sending them against Saddam Hussein, with aerial U.S. support. In a later
stage, U.S. Special Forces and columns of Turkish tanks would march on
Bush and Ecevit seem to have finalized plans for a joint offensive against
Baghdad. They are likely to have discussed ways of imposing a strategic
military, economic, and political blockade on Tehran. That is two-thirds of the
axis of evil taken care of. North Korea can be left to the devices of closer
neighbors in the Asia-Pacific Rim.
An axis of evil in the making: U.S. – Turkey – Israel
What we have here is not an axis of evil under attack; rather, what we have is
an axis of evil in the making. Cooperation among the United States, Israel and
Turkey has been sharpened through successive security and military
Turkey’s role is central to the plans of this axis. It is the thin end of the
wedge that can take the axis to places it could not have gone, at least not so
easily. Turkey, with its Islamic creed, secular constitution, imperial history and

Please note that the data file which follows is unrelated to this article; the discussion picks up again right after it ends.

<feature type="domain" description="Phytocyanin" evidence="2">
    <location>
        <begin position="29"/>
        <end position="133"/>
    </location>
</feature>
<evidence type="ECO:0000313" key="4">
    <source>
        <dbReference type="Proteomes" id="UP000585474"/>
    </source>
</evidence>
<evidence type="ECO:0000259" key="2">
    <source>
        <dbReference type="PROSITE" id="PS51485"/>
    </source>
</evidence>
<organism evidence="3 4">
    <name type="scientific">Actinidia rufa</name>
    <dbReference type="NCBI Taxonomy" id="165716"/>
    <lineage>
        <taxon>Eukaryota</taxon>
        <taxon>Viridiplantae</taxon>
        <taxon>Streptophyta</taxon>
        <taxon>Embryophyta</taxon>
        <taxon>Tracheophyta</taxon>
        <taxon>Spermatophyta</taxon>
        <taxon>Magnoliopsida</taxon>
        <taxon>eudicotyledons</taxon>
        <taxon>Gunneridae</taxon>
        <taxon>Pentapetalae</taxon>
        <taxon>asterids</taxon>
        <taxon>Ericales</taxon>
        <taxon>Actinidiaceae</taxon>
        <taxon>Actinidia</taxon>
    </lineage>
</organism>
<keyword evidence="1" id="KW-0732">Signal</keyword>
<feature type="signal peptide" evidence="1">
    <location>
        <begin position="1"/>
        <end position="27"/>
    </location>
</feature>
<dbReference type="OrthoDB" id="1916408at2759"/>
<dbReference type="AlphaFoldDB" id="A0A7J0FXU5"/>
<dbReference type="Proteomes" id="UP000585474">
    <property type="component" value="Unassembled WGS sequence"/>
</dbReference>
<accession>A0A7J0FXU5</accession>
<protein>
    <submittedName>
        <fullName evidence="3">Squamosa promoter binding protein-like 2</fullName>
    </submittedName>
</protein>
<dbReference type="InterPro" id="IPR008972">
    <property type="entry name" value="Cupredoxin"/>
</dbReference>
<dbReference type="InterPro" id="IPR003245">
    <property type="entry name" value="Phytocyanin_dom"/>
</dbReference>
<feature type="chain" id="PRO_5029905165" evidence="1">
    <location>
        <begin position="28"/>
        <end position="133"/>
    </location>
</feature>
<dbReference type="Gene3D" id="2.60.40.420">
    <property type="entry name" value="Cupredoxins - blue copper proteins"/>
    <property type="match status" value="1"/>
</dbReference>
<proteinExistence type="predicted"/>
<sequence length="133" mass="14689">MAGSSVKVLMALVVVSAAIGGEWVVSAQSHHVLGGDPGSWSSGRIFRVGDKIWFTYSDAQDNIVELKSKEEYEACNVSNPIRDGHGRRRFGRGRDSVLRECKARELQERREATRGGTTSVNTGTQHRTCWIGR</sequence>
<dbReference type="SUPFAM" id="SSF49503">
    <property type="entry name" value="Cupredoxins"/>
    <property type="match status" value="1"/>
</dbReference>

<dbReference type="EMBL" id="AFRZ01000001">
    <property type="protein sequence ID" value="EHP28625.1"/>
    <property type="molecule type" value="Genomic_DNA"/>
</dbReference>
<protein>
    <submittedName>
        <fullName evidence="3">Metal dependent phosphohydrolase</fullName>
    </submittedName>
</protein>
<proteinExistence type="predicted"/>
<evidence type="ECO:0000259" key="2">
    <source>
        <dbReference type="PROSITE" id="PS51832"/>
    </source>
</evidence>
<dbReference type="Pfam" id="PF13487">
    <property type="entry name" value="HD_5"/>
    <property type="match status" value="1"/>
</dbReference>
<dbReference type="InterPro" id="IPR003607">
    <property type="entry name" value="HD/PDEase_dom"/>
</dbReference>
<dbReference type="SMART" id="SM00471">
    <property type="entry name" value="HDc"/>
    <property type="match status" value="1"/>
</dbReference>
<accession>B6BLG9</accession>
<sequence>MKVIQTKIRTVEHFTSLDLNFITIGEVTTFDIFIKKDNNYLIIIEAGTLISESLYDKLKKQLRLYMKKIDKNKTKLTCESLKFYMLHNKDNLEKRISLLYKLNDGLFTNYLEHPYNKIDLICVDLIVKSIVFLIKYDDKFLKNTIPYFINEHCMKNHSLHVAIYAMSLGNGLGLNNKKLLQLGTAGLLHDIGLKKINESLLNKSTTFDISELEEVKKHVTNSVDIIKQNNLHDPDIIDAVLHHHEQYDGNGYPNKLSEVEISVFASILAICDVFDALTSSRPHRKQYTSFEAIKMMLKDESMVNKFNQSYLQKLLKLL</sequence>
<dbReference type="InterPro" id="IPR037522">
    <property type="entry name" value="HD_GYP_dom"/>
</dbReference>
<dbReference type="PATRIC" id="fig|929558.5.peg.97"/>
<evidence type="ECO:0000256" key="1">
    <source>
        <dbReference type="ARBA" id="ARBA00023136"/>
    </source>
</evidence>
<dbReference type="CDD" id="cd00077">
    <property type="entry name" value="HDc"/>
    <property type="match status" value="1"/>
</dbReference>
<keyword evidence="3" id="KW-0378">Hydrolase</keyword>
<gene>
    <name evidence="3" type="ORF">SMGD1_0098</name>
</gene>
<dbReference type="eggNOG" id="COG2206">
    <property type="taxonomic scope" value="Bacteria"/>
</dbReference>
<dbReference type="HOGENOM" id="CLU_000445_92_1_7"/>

European location, can act as a primary scalpel in the reconstructive surgery
the United States envisages for the Middle East. It is a role Turkey has been
auditioning for for some time through its previous cooperation agreements with
The distinctive feature of Turkish foreign policy right now is its desire to
promote its national interests, even at the expense of its traditional loyalties and
The conflict between secularism and fundamentalism within Turkey has made it
a model for historic contradictions. The rivalry between secularists and
traditionalists, between state institutions and conventional loyalties, is not new
to the region. But it has assumed a heightened urgency in Turkey, where the
Islamist Refah Party has once made a successful bid for the country’s
Turkey’s campaign against Syria, Iran, & Iraq alarms the Arabs
Turkey, situated at the edge of the world’s arguably most industrialized